A scanner in your pocket! This phone app allows you to easily digitize documents on your phone. You can also download extensions that enable you to sign and  fax documents or research projects.

Study Websites for College Students

Self Control

We all know that Facebook and Twitter can prove to be extremely distracting when trying to study. The Self Control app lets you block your own access to distracting websites that might get you off track. You can select the amount of time that the sites are blocked for, and even if you restart your computer or delete the app, you will not be able toaccess the blocked sites.

Audible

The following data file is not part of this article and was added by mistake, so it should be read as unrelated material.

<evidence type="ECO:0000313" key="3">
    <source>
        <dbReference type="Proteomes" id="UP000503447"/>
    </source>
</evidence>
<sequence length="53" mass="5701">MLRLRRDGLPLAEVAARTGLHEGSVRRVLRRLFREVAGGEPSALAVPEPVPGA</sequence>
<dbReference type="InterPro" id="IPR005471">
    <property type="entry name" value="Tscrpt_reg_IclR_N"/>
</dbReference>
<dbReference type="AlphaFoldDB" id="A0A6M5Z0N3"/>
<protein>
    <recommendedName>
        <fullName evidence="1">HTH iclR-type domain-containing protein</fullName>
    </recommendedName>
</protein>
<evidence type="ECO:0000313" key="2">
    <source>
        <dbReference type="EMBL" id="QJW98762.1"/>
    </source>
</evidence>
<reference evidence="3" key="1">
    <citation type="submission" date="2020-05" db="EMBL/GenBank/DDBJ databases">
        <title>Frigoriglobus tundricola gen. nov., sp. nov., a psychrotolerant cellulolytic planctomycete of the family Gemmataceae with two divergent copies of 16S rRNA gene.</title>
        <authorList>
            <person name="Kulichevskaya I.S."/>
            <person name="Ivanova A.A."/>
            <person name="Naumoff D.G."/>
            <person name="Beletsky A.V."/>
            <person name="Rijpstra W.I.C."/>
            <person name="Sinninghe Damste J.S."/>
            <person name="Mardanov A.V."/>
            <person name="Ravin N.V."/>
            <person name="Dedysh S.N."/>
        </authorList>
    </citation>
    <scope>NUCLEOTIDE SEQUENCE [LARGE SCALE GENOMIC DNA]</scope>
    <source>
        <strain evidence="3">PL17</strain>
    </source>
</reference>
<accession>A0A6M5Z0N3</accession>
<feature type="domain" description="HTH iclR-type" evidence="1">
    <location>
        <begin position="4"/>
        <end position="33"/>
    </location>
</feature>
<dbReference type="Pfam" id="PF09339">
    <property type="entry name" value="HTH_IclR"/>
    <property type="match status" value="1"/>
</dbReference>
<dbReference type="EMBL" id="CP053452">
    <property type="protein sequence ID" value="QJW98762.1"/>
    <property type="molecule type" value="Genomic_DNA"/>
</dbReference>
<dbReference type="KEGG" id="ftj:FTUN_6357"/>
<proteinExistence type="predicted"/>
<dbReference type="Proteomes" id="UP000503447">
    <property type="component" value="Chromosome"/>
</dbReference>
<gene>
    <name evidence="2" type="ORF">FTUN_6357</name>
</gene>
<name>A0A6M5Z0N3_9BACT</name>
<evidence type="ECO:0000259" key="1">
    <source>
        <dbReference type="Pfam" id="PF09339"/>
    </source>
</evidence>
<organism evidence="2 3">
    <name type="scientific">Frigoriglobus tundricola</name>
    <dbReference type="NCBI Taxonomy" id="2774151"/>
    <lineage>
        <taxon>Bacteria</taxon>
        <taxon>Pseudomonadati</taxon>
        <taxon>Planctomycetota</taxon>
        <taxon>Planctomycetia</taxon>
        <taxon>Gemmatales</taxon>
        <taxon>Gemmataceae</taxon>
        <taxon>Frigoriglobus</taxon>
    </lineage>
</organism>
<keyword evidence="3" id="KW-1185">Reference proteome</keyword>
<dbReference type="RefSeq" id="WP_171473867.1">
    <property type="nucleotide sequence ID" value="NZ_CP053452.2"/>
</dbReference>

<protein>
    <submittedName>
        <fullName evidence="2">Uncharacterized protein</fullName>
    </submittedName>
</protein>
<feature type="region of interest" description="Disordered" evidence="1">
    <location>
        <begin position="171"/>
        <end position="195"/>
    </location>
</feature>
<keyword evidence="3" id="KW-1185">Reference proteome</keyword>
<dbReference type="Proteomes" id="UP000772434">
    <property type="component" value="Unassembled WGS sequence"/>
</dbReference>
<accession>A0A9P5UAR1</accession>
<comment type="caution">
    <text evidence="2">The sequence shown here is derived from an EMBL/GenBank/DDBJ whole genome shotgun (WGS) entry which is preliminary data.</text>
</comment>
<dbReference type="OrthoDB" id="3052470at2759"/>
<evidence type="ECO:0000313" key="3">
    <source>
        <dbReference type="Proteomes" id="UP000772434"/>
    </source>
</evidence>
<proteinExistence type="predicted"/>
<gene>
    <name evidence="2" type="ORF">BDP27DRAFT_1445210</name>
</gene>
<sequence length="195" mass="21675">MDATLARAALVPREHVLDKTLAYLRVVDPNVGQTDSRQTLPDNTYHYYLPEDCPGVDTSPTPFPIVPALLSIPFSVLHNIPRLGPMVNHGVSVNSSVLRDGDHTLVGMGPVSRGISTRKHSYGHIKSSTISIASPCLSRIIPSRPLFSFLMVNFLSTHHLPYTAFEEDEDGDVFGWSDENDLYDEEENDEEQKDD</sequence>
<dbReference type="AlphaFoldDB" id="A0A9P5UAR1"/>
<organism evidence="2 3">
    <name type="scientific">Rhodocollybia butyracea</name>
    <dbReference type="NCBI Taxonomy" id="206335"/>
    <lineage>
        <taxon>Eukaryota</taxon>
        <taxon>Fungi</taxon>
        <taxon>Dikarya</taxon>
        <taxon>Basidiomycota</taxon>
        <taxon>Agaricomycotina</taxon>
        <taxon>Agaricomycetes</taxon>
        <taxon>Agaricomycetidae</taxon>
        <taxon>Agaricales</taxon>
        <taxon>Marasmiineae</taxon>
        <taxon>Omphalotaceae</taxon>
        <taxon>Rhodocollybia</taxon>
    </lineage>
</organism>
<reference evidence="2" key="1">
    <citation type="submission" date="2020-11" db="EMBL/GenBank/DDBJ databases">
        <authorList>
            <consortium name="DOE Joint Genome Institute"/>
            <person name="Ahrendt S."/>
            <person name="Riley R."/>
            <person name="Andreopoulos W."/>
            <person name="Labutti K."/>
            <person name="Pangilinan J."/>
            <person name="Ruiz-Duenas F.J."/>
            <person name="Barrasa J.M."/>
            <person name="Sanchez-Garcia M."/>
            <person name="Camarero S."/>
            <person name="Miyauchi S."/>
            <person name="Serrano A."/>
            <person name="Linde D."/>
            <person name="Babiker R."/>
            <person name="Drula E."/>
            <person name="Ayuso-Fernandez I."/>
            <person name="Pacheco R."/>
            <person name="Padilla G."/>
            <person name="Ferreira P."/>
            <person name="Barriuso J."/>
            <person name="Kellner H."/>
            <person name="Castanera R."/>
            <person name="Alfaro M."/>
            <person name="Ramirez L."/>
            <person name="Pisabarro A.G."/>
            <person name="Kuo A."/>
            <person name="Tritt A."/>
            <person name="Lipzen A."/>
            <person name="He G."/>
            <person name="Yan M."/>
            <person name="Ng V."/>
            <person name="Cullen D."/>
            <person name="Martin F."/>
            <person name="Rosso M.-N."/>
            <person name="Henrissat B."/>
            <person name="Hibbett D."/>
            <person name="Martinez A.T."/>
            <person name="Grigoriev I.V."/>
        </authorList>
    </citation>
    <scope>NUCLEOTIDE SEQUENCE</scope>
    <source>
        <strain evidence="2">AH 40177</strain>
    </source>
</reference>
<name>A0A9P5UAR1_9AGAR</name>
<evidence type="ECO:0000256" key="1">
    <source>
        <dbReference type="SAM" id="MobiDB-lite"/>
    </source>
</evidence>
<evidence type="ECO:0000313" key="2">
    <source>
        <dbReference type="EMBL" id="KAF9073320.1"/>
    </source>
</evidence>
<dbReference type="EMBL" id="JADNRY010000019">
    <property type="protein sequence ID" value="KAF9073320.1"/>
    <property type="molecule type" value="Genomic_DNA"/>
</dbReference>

Audible allows you to listen to your assigned class reading when you are on the go. Not only can this save you time, but it can also come as a welcome relief from staring at a textbook for hours on end. It can also be particularly beneficial for students who commute to school. There is a monthly fee attached, but you can get a 30 day free trial and test out this handy application.

Quizlet

Quizlet is home to over 153,303,000 study sets and counting. These ready to use flashcards and study guides created by teachers and other students can be a great resource when looking to understand the key points from a particular class. You can also create your own flashcards, meaning you can access your study notes anywhere anytime.

Hemingway App  

Another proofreading tool here, but a great one nonetheless. The Hemingway editor highlights the errors that occur within your writing and will pick up on:

  • Complex words or phrases
  • Extra-long sentences
  • Long sentences
  • Too many adverbs
  • Too many instances of passive voice

Additionally, Each error is specifically color coded so they can be addressed individually.